We are looking for a doctoral student to be part of a team working in China on problems of sediment sourcing and erosion. Please forward this to any students you know who might be interested and qualified. The degree would be in Natural Resources and we are planning to take a student who can work independently and has field and lab experience. In addition, the project will involve mentoring of undergraduates. For those reasons, we are inclined to accept a student who has completed a Masters degree or was an older undergraduate or has had work experience.
All the best,
We are recruiting a PhD student in Natural Rresources at the University of Vermont to be supervised by Paul Bierman (UVM) and Amanda Henck Schmidt (Oberlin College). The student will be working on a collaborative project with Bierman, Schmidt, colleagues at Sichuan University, undergraduate students from Oberlin College, and Dylan Rood at the University of Glasgow. The project is an NSF-funded project that investigates the long-term effects of land clearing and climate change on sediment supply to rivers using isotopic fingerprinting techniques. It and will involve two field seasons in western China.
The graduate student working on this project will primarily be responsible for the meteoric and in situ 10Be analyses; Oberlin College undergraduate will be responsible for analysis of the short-lived radionuclides. The PhD student will also be responsible for conducting land-use analysis and experimental design using GIS prior to each field seasons. Field work will take place during summer 2013 and summer 2014 and will include the PhD student, Schmidt, two Oberlin undergraduates, and a graduate student from Sichuan University. The first season will focus on extensive and detailed sample collection in a few watersheds for which we have long records of sediment yield. The second season will be a broader trip that visits the sites of all sediment gauging stations the Chinese operate in the region to collect samples.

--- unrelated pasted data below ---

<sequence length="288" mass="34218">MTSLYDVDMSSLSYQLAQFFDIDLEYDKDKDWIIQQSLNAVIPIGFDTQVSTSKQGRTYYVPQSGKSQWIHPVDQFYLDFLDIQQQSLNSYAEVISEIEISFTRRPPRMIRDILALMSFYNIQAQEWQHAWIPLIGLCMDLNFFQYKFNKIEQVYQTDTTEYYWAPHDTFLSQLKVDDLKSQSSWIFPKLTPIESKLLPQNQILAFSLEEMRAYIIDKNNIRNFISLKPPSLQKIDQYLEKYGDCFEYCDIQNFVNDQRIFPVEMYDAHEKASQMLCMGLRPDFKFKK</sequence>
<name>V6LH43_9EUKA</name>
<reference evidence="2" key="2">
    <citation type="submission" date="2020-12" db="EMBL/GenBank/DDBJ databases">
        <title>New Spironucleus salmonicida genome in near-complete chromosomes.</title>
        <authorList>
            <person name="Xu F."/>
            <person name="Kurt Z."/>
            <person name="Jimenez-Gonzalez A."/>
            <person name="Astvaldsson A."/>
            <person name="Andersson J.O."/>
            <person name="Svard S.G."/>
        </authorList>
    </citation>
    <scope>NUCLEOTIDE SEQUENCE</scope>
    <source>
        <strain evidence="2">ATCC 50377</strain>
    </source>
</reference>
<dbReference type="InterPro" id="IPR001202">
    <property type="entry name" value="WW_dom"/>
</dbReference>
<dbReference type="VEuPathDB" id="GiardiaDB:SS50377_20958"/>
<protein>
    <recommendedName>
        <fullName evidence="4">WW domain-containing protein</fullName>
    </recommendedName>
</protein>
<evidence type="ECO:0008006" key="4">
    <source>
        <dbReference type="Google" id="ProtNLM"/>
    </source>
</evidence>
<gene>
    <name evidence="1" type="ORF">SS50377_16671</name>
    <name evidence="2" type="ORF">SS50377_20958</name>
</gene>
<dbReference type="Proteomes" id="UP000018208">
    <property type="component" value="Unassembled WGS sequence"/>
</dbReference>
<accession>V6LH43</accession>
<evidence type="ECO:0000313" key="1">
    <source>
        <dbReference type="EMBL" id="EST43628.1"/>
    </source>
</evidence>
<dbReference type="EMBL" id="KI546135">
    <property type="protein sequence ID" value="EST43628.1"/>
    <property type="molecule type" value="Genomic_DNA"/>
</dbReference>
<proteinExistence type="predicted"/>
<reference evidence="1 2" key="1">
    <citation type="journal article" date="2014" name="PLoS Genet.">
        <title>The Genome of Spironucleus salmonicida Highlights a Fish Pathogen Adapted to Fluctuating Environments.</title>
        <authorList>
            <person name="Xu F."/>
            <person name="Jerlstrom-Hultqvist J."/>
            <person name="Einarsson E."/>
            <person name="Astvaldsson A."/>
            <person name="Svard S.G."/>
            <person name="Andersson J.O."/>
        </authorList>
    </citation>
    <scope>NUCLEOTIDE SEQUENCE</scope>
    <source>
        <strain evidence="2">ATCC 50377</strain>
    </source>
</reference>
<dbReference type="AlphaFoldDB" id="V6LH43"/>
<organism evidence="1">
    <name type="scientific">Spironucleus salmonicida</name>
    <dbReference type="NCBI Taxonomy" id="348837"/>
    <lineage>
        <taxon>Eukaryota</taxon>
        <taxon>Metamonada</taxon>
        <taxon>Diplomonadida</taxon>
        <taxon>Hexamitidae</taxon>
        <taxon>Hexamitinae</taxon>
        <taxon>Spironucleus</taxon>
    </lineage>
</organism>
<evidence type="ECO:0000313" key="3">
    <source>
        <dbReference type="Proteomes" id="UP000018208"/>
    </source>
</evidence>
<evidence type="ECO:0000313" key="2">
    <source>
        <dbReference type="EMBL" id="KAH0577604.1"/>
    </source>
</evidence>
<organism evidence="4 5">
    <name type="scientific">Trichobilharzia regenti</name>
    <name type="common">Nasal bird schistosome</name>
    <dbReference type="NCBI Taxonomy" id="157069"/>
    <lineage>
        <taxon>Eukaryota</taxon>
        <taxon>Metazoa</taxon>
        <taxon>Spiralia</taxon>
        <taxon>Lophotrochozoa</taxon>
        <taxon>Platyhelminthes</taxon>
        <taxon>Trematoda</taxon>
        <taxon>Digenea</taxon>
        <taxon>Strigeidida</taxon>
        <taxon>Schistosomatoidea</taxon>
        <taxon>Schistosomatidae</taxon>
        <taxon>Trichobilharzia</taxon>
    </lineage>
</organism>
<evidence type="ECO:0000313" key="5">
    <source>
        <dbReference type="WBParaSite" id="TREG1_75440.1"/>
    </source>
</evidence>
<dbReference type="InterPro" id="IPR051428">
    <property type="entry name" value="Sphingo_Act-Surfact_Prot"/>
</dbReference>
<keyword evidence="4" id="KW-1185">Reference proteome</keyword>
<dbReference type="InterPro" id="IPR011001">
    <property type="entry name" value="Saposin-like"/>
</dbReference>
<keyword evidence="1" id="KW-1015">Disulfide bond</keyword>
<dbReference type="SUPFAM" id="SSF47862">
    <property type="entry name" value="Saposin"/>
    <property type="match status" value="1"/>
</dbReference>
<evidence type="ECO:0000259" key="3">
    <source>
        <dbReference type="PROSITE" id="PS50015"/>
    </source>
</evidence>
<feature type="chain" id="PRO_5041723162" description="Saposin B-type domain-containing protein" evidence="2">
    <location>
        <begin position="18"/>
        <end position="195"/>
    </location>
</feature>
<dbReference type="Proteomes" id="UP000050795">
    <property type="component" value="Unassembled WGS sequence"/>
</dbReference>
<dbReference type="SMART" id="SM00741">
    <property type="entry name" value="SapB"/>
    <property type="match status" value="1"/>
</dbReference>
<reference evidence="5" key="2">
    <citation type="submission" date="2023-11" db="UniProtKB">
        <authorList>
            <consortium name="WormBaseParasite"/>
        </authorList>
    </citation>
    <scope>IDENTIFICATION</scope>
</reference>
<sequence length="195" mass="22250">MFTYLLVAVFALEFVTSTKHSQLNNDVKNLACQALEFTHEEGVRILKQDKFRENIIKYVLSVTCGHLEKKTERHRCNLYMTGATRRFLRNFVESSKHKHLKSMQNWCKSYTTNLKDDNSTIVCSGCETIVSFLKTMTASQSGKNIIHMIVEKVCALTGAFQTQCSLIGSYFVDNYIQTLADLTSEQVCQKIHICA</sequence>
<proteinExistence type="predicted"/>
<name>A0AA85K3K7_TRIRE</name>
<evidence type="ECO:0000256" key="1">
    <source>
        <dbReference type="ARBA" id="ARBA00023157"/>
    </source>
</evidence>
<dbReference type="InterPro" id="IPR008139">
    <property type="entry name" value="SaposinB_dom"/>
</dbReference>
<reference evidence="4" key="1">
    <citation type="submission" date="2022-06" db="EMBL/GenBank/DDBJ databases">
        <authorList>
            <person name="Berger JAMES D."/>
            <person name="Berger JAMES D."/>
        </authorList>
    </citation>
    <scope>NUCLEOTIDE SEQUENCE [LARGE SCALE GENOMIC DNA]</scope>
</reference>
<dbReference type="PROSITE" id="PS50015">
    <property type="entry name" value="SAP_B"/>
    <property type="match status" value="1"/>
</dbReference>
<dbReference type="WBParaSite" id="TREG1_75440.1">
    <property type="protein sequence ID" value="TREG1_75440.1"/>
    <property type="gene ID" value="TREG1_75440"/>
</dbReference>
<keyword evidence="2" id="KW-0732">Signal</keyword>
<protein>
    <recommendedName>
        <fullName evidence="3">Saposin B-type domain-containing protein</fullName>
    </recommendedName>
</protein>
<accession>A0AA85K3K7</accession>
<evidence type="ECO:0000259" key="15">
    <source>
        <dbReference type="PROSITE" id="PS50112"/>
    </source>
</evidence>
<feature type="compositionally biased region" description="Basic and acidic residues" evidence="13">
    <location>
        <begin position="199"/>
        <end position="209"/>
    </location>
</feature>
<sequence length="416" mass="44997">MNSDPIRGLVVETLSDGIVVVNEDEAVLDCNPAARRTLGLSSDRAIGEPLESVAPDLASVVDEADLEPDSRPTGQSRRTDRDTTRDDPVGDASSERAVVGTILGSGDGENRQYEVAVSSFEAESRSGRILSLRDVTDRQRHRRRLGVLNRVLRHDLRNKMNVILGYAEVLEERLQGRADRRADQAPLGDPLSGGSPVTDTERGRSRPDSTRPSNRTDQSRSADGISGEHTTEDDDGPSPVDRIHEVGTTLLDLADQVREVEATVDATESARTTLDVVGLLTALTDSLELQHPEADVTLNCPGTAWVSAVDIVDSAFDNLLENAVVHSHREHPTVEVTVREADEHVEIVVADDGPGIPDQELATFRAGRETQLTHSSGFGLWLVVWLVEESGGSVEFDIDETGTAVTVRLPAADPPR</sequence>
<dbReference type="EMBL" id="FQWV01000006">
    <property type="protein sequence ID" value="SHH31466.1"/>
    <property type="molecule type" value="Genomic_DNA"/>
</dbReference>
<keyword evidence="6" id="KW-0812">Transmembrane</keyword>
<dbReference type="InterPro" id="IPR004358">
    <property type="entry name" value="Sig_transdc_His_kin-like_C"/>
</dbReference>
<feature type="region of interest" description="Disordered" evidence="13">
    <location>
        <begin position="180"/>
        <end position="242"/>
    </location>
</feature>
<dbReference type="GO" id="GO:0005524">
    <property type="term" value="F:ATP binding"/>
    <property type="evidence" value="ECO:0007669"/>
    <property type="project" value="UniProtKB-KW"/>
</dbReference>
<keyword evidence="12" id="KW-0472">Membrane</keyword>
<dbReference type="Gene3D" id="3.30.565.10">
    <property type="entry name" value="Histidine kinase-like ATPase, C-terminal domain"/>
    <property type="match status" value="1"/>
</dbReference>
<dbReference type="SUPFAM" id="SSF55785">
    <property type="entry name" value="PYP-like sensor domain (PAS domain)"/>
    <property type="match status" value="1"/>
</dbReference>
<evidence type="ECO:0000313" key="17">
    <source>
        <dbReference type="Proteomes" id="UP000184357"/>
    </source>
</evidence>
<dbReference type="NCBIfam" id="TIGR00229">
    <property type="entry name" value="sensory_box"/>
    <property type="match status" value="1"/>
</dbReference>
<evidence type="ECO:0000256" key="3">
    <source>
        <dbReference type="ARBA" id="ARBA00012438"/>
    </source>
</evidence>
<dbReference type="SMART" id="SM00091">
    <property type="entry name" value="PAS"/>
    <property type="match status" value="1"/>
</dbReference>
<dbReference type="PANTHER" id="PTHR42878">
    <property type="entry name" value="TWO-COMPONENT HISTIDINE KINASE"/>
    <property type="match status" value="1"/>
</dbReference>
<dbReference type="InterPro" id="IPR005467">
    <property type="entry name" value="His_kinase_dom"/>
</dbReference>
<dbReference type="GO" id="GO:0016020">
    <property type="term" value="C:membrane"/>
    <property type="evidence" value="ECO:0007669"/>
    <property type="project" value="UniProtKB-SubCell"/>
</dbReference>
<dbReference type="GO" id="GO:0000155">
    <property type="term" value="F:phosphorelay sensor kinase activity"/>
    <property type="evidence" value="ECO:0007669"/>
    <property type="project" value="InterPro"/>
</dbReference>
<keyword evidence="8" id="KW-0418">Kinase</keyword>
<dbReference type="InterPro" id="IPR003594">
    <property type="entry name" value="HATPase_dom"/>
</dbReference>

In addition to spending two summers in the field in China, the PhD student will spend one semester in residence at Oberlin College mentoring undergraduate students, learning the short-lived radionuclide analysis techniques, and helping to teach classes. Therefore, we are interested in a student who is curious excited about working at a small liberal arts college and is excited about mentoring undergraduate students. The Rubenstein School of Natural Resources at the University of Vermont requires a one- month teaching practicum and it is possible that this practicum will be completed while the student is in residence at Oberlin.
We are particularly interested in students who are excited about international collaborations, undergraduate education, quantitative geomorphology using isotopic techniques, human-landscape interactions, and GIS/remote sensing. Please contact Paul ([log in to unmask]) or Amanda ([log in to unmask]) if you are interested and we can provide you with more information.
Paul Bierman Professor
Past Chair, GSA QGG [log in to unmask]
UVM Geology Dept. Delehanty Hall
180 Colchester Avenue Burlington, VT 05405
802-656-4411( v) 802-656-0045 (fax)